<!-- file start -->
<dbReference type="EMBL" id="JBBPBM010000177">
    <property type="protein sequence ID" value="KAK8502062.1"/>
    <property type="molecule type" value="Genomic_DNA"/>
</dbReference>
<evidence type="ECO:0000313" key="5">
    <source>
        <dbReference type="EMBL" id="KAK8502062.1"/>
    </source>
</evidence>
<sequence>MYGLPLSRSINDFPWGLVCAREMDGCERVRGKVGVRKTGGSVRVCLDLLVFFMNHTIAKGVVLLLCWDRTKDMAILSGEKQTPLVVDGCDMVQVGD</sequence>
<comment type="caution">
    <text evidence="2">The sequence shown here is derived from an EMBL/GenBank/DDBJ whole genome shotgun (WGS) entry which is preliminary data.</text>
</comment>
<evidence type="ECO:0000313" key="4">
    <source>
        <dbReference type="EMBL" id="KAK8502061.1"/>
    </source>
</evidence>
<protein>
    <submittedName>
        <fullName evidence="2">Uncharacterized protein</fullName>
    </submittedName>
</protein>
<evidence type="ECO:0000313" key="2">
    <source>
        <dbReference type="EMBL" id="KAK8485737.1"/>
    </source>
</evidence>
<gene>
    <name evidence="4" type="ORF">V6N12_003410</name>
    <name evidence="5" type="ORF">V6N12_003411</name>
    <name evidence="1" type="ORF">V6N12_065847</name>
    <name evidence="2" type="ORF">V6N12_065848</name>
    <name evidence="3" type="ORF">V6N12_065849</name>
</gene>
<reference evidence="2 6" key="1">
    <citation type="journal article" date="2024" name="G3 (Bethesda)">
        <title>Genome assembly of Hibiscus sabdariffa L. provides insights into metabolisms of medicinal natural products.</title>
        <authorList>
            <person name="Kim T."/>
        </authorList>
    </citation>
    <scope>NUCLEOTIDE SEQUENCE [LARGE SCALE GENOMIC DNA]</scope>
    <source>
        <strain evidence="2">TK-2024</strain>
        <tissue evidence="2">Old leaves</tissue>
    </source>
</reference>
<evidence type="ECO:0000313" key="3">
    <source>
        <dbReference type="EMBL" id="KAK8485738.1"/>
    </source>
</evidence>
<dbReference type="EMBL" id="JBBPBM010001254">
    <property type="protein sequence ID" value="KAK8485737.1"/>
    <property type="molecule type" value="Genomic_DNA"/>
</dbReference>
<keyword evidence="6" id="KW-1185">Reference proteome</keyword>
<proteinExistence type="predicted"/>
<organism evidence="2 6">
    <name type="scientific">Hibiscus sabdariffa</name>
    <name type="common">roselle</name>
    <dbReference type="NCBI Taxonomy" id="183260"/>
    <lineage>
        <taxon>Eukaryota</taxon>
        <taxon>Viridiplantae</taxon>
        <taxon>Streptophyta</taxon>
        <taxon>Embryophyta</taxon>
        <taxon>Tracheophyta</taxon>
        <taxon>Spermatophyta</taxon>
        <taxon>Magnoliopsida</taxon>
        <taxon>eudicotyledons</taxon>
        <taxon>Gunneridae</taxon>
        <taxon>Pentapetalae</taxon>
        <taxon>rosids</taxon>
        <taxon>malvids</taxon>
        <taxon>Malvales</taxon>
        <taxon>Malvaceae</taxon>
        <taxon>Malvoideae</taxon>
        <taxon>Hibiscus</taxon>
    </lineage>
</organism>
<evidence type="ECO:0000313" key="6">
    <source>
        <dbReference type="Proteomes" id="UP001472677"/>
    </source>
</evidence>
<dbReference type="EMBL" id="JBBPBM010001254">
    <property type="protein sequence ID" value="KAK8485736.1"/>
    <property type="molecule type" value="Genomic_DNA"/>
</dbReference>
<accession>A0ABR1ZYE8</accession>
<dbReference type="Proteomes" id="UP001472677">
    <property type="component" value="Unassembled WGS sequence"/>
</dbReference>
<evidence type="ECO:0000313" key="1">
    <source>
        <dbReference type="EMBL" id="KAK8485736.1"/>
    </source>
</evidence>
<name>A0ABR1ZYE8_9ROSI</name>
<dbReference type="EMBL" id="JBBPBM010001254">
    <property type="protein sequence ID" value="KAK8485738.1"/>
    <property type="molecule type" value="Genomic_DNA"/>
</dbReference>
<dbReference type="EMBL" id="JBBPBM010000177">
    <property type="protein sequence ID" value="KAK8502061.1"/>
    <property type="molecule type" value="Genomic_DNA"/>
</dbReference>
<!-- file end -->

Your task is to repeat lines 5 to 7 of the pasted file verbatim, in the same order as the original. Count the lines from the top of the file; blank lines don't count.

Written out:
<evidence type="ECO:0000313" key="5">
    <source>
        <dbReference type="EMBL" id="KAK8502062.1"/>